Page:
26. 26. • Linear hyperdensity outlining the cortex as well as linear cortical enhancement (later and less evident signs), corresponding to Cortical Laminar Necrosis • Falx cerebri and tentorium cerebelli can appear hyperdense to ischaemic brain parenchyma and is one of the causes of pseudo-subarachnoid hemorrhage * Both the reversal sign and the white cerebellum sign indicate severe injury and a poor neurologic outcome Radiographic features Gutierrez LG: CT and MR in non-neonatal hypoxic-ischemic encephalopathy: radiological findings with pathophysiological correlations. Neuroradiology 2010, 52:949–976
  27. 27. NCCT Head: Bilateral hyperdense caudate and putamina and subtle increased cortical density
  28. 28. 1.Severe grey matter necrosis. 2.Reversal of normal white/grey matter density. NCCT Head performed 40 minute down time following cardiac arrest.
  29. 29. Severe hypoxic ischemic encephalopathy with multifocal infarctions (including midbrain, bilateral thalamic, multifocal supratentorial cortical)
  30. 30. Recent resuscitation from CPR: Cerebral Oedema leading to decreased parenchyma attenuation and engorgement and dilatation of the superficial venous structures due an increased intracranial pressure Huang BY, Castillo M. Hypoxic-ischemic brain injury: imaging findings from birth to adulthood. Radiographics. 28 (2): 417-39,2009
  31. 31. Cortical layers 3, 4, and 5 have higher metabolic demands and hence lead to cortical laminar necrosis. The gyriform high attenuation (likely caused by local hemorrhage) is believed to be caused by the accumulation of denatured proteins in dying cells It does not represent presence of hemorrhage.
  32. 32. Low density of caudate head and lentiform nucleus. This vagrant was found unconscious on the street, bottle of alcohol in hand. Huang BY, Castillo M. Hypoxic-ischemic brain injury: imaging findings from birth to adulthood. Radiographics. 28 (2): 417-39,2009
  33. 33. White cerebellum sign (Reversal sign or dense cerebellum sign) Diffuse decrease in density of the supratentorial brain parenchyma, with relatively increased attenuation of the thalami, brainstem and cerebellum. This sign indicates irreversible brain damage and has a very poor prognosis Theories proposed for this sign : 1.Raised intracranial pressure causes partial venous obstruction resulting in distension of deep medullary veins. 2.Preferential flow to posterior circulation. 3.Transtentorial herniation partially relieving the increased intracranial pressure, and thus increase perfusion of central structures. It is associated with : 1.severe head trauma 2.birth asphyxia 3.Drowning 4.status epilepticus 5.bacterial meningitis 6.Encephalitis 7.post-cardiac arrest hypoxia Chavhan GB. Twenty classic signs in neuroradiology: A pictorial essay. Indian J Radiol Imaging. 19 (2): 135-45.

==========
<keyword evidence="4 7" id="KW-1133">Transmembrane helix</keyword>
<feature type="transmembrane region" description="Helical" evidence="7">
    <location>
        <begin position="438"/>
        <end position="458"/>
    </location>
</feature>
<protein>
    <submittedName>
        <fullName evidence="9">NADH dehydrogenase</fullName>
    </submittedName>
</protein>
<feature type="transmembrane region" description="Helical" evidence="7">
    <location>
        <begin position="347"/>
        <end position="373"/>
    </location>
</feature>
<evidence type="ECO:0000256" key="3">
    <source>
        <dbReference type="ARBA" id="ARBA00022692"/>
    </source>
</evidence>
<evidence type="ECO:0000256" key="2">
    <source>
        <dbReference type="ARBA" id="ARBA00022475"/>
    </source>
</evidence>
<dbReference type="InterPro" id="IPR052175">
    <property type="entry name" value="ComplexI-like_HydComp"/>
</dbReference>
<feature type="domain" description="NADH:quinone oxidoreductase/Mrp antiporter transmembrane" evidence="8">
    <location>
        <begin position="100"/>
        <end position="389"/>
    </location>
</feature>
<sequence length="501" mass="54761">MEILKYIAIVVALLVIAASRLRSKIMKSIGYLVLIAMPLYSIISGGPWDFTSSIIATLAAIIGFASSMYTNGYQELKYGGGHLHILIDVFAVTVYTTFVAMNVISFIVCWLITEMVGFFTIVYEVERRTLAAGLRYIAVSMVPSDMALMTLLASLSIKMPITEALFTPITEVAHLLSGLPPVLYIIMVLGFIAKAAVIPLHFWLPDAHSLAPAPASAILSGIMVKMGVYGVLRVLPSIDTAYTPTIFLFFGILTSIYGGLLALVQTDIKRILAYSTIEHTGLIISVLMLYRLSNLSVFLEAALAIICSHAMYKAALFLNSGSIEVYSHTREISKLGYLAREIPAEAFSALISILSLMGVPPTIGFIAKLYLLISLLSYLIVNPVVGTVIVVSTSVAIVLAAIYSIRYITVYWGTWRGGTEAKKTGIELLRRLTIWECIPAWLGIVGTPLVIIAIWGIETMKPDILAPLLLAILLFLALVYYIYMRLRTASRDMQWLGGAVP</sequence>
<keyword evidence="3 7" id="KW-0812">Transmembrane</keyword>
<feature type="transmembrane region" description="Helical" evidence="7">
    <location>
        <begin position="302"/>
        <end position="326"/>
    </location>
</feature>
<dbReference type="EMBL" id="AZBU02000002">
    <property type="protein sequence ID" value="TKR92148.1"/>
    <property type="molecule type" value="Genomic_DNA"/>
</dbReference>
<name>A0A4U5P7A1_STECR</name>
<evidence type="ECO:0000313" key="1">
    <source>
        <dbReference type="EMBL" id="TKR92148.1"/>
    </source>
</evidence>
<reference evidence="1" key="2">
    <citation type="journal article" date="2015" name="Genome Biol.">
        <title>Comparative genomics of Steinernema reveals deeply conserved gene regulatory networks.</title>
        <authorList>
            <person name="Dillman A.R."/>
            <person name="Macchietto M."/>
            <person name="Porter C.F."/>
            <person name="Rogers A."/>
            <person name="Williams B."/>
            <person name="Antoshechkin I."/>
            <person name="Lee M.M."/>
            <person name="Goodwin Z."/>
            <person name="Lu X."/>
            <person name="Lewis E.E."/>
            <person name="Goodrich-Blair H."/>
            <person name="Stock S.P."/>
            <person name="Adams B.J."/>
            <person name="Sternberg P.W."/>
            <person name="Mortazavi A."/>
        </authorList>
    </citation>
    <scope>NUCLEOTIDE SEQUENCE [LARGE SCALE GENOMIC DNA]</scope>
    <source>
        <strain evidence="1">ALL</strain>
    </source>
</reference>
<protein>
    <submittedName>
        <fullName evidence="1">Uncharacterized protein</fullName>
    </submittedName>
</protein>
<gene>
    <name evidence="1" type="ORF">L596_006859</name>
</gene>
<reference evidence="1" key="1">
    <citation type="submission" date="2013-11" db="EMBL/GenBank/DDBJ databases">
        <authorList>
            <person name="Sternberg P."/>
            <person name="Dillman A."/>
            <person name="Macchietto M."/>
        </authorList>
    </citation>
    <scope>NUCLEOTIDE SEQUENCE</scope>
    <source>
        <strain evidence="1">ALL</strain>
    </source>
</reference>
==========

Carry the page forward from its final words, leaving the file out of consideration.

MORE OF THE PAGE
34. 34. Cranial CT after cardiac arrest demonstrating watershed infarction between the anterior and middle and between the middle and posterior cerebral arteries
  35. 35. NEUROPATHOLOGY OF VEGETATIVE STATE AFTER AN ACUTE BRAIN INSULT Adams JH. The neuropathology of the vegetative state after an acute brain insult. Brain 123, 1327–1338, 2000. (A) Gross specimen demonstrating watershed infarcts (B) Low magnification view of the cerebral cortex
  36. 36. NEUROPATHOLOGY OF VEGETATIVE STATE AFTER AN ACUTE BRAIN INSULT Adams JH. The neuropathology of the vegetative state after an acute brain insult. Brain 123, 1327–1338, 2000. (B) Area of necrosis involves layers II to V of cortex (C) Pyknotic and eosinophilic cerebral cortex
  37. 37. SEQUENCE EARLY LATE T1WI Subtle swelling of grey matter structures Laminar cortical necrosis after 2 weeks Cortical necrosis,Passive ventricular enlargement (Ventriculomegaly,) PVWM volume loss, PV cavitation, thin callosum T2WI T2 signal in PVWM (edema, ischemia, or infarction), focal T2 signal (hemorrhagic necrosis) Residual Basal Ganglia hyperintensity, Gliosis, thalamic scarring, PV cysts Demyelination DWI Normal before 24 h of life. 1st 24 hours, cerebellar hemispheres, basal ganglia, or cerebral cortex , perirolandic and occipital cortices). ADC normalizes within 10-12 days. Pseudonormalization of DWI MRI CHANGES IN HIE
  38. 38. 35-year-old patient who had experienced an ischemic event several weeks earlier. Axial T1-weightedMR image: Bilateral serpiginous high signal intensity in the cortex of the occipital lobes (greater on the left side), A finding that is compatible with cortical necrosis Huang BY, Castillo M. Hypoxic-ischemic brain injury: imaging findings from birth to adulthood. Radiographics.28 (2): 417-39, 2009
  39. 39. MRI findings. FLAIR images (a) High signal intensity areas in bilateral periventricular white matter and pallidal nuclei. DWI imaging (b) show similar high signal intensity in the PWM, with diffuse low signal intensity in the ADC map (c). Follow up one month later shows resolution
  40. 40. Delayed White Matter Injury (Postanoxic Leukoencephalopathy) •Uncommon syndrome of delayed white matter injury, 2-3% patients of HIE. •Usually occurs weeks after a hypoxic-ischemic event e.g CO poisoning. •Period of relative clinical stability/improvement, followed by an acute neurologic decline with delirium, personality changes, intellectual impairment, movement disorders, or, rarely, seizures •May even show steady decline without a lucid interval •Approximately 75% of patients have complete or near-complete recovery over the next 6–12 months. •In the remaining patients, there may be residual dementia. •Rarely, the condition may progress to paresis, a vegetative state, or death